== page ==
Coaches and Entrepreneurs Cracking the Code: What Profitable Share

by Terra  - July 7, 2015

I think talking is great fun…

It’s absolutely one of my very favorite things to do - especially when I get to know you! (Just ask my husband, my children, my VA, or just about anyone who knows me…) I love, love, love talking to people – mostly about their businesses. You never know what you’re going to discover when you talk to someone. Every conversation is a treasure hunt and a carefully wrapped present, all in one. It’s a surprise, a gift, and a challenge with a reward at the end, especially when you know how to open it up.

But there are a few things you need to keep in mind when you’re talking to a prospect that will go miles toward helping you win the business or land the account. This is a special type of talking and one that has a few easy-to-learn rules that will help you grow your business. And remember, the more business you have, the more money you make, and the more you can share with those you love, respect, or want to help. Sounds good, right?

So let’s talk about talking...


Listen more than you speak.

The trickiest thing about truly talking to someone is listening. So many people never really listen to anyone – in their minds, they’re totally checked out. They’re so busy planning the next thing they’re going to say that they don’t really listen to their prospect. So…

Instead of planning the next part of your pitch, let your prospect lead you. If you pay close attention to what they’re telling you, you’ll have absolutely no doubt what you should say next when they come to a natural pause, looking to you for a reply.

Here’s an example.

Marian has secured an appointment with Susan, a frazzled executive, to discuss how her business, a temporary employment service, can help Susan better manage her company. Instead of starting the conversation with a hard sell opening pitching three or four customer service agents she is looking to place, she simply thanks Susan for her time and asks her, “So…what are the most important things on your plate today?”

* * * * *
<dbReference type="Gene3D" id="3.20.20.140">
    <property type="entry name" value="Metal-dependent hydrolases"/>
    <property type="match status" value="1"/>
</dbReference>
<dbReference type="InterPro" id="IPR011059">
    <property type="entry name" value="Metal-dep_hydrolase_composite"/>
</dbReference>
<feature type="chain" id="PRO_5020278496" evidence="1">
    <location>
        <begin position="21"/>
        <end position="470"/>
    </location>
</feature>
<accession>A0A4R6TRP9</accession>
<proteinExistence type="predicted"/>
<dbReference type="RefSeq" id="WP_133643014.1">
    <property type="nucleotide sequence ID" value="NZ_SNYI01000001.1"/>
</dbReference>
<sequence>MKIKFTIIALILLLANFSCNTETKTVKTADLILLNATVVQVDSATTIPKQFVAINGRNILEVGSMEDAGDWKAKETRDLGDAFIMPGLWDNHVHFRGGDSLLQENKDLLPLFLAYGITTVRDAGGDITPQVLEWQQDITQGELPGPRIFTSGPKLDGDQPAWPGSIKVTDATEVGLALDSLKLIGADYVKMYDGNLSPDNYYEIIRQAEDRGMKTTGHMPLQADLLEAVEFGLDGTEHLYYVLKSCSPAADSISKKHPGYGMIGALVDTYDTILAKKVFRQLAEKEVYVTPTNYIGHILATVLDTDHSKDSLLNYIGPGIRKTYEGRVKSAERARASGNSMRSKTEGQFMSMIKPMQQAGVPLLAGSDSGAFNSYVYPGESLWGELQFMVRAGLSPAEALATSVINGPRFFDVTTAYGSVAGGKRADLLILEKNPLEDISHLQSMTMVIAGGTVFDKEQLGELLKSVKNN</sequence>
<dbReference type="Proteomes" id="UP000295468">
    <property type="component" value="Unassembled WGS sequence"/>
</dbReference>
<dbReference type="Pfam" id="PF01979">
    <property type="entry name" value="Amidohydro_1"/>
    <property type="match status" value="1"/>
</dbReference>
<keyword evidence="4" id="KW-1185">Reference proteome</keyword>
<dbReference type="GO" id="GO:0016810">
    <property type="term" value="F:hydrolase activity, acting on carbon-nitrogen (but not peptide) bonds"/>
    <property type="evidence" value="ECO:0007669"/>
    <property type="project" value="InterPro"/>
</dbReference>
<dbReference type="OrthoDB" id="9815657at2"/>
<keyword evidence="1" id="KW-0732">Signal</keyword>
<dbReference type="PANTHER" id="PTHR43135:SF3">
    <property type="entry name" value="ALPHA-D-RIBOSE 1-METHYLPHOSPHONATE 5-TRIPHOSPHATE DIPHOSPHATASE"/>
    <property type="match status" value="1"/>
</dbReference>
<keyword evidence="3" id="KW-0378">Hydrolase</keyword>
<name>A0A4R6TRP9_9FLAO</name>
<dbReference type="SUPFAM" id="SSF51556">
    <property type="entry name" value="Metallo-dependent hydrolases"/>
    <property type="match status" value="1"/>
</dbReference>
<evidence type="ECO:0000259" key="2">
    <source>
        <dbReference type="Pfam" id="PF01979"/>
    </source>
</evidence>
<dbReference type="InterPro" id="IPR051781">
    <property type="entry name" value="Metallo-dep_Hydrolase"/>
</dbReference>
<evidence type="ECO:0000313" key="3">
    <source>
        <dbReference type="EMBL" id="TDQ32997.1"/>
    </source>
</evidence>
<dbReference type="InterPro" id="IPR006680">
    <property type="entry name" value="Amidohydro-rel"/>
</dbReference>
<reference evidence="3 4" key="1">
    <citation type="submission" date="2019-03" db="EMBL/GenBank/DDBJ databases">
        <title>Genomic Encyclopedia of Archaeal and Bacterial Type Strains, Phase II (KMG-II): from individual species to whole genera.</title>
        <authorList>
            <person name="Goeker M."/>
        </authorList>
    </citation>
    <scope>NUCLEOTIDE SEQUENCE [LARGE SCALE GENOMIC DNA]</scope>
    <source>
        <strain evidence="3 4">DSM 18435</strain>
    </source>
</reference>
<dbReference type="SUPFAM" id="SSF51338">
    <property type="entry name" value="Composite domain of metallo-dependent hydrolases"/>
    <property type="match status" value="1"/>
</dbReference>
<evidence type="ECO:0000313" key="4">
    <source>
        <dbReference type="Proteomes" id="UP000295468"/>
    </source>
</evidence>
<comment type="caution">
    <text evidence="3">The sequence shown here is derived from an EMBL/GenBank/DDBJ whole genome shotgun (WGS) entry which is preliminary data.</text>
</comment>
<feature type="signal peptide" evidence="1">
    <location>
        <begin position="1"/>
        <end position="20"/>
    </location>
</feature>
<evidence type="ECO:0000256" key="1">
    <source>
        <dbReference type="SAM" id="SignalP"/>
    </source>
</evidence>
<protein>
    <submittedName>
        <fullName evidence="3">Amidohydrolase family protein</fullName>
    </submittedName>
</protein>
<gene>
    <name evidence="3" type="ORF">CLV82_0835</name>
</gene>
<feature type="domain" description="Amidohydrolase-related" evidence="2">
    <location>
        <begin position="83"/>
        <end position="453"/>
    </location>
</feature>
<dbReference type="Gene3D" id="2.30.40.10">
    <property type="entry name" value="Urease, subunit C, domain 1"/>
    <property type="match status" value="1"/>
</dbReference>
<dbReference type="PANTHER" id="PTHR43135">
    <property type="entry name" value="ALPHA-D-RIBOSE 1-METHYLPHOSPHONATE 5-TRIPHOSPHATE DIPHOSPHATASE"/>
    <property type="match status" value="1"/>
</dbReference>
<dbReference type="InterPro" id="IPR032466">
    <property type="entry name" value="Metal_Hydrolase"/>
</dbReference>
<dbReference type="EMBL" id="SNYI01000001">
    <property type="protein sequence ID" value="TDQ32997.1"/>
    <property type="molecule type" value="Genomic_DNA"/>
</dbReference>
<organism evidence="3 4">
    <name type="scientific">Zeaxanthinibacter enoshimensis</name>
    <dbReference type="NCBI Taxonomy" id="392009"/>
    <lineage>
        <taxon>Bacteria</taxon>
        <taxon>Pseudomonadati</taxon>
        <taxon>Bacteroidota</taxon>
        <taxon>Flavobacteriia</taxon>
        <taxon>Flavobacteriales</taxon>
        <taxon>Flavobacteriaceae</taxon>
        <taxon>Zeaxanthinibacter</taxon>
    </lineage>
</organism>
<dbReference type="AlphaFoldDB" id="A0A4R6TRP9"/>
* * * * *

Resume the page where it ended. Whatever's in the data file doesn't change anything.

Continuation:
This is a simple question, but it doesn’t allow for a simple “Yes” or “No” answer. It requires Susan to elaborate, describe, and give Marian some critical information that will help her position her company as the solution to all of Susan’s problems.

After Susan tells Marian that she has a ton of travel arrangements to make, she has to nail down some details for an important product launch event and she just found out her accounts payable person – who is pregnant – has been put on bed rest for the next four months, Marian knows exactly what to say next. She can offer Susan immediate help in the form of Taffy, a talented party planner; Janice, a crackerjack administrative assistant who also worked for a travel agency for four years, and Barry, a young man who just got out of the military - where he was a appropriations disbursement clerk - and is looking for civilian employment.

See how it works? And believe me, it works like a charm! The world is your oyster when you take the time to listen before you talk!


Know how to talk to people in their own language.

If all of your potential clients think like you, talk like you, and interact with others in social situations the same way you do, this is easy. But let’s be real - sometimes your best prospects are the night of your day. There are many different types of people in the world – or at least four.

Most psychology-loving people break up humans into four general categories:

  • Driven, assertive types (Let’s call them vibrant “reds”.)
  • Creative, fun-loving types (These are bright and sunny “yellows”.)
  • Meticulous, precise types (“Greens” – because a lot of them are really good with money.)
  • People-pleasing, negotiating types (The calming, soothing “blues”.)

There are certain ways to talk effectively to each type of person. They respond positively to different approaches and rationales. If you can appeal to their particular “hot buttons”, you can sell yourself (and your business!) to them much more easily.